• Ads by Google:
     




    Get email alerts Subscribe to Celiac.com's FREE weekly eNewsletter

    Ads by Google:



       Get email alertsSubscribe to Celiac.com's FREE weekly eNewsletter

  • Announcements

    • admin

      Frequently Asked Questions About Celiac Disease   09/30/2015

      This Celiac.com FAQ on celiac disease will guide you to all of the basic information you will need to know about the disease, its diagnosis, testing methods, a gluten-free diet, etc.   Subscribe to Celiac.com's FREE weekly eNewsletter   What are the major symptoms of celiac disease? Celiac Disease Symptoms What testing is available for celiac disease? - list blood tests, endo with biopsy, genetic test and enterolab (not diagnostic) Celiac Disease Screening Interpretation of Celiac Disease Blood Test Results Can I be tested even though I am eating gluten free? How long must gluten be taken for the serological tests to be meaningful? The Gluten-Free Diet 101 - A Beginner's Guide to Going Gluten-Free Is celiac inherited? Should my children be tested? Ten Facts About Celiac Disease Genetic Testing Is there a link between celiac and other autoimmune diseases? Celiac Disease Research: Associated Diseases and Disorders Is there a list of gluten foods to avoid? Unsafe Gluten-Free Food List (Unsafe Ingredients) Is there a list of gluten free foods? Safe Gluten-Free Food List (Safe Ingredients) Gluten-Free Alcoholic Beverages Distilled Spirits (Grain Alcohols) and Vinegar: Are they Gluten-Free? Where does gluten hide? Additional Things to Beware of to Maintain a 100% Gluten-Free Diet What if my doctor won't listen to me? An Open Letter to Skeptical Health Care Practitioners Gluten-Free recipes: Gluten-Free Recipes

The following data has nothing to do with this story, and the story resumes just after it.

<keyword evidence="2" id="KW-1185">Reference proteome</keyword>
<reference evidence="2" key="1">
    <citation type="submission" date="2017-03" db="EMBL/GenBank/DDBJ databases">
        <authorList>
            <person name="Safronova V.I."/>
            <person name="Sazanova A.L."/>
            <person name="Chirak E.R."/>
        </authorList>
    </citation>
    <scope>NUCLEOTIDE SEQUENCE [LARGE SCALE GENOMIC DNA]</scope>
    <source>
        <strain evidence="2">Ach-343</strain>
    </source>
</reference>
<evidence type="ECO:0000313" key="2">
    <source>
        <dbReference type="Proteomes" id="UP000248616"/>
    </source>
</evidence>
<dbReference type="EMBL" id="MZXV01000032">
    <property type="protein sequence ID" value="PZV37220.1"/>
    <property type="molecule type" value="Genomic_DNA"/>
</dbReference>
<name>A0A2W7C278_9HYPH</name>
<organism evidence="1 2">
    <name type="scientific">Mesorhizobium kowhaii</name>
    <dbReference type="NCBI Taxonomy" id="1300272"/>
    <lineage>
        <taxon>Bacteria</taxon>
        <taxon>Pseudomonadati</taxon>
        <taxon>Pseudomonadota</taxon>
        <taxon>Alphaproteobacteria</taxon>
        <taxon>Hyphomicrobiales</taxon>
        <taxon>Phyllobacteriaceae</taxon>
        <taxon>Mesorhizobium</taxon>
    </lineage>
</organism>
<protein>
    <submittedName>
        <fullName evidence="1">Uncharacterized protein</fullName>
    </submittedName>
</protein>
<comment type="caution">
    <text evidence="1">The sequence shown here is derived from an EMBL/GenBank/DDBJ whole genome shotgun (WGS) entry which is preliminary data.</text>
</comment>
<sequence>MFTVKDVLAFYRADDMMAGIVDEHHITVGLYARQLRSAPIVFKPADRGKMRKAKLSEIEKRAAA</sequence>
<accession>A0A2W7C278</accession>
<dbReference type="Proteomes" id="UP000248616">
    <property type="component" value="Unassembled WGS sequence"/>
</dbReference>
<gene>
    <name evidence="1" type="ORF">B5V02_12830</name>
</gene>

Cooking For Non Celiac's
0

Rate this topic

16 posts in this topic

Recommended Posts

ok i am a celiac and the rest of my family that are still living are not. i stay at home to take care of my mother and younger brother i,e do the cleaning and the cooking,

i question that i ask is if i use a pan to fry say sausages can i cook in the same oil or mix food ?

Share this post


Link to post
Share on other sites
Ads by Google:
Ads by Google:


ok i am a celiac and the rest of my family that are still living are not. i stay at home to take care of my mother and younger brother i,e do the cleaning and the cooking,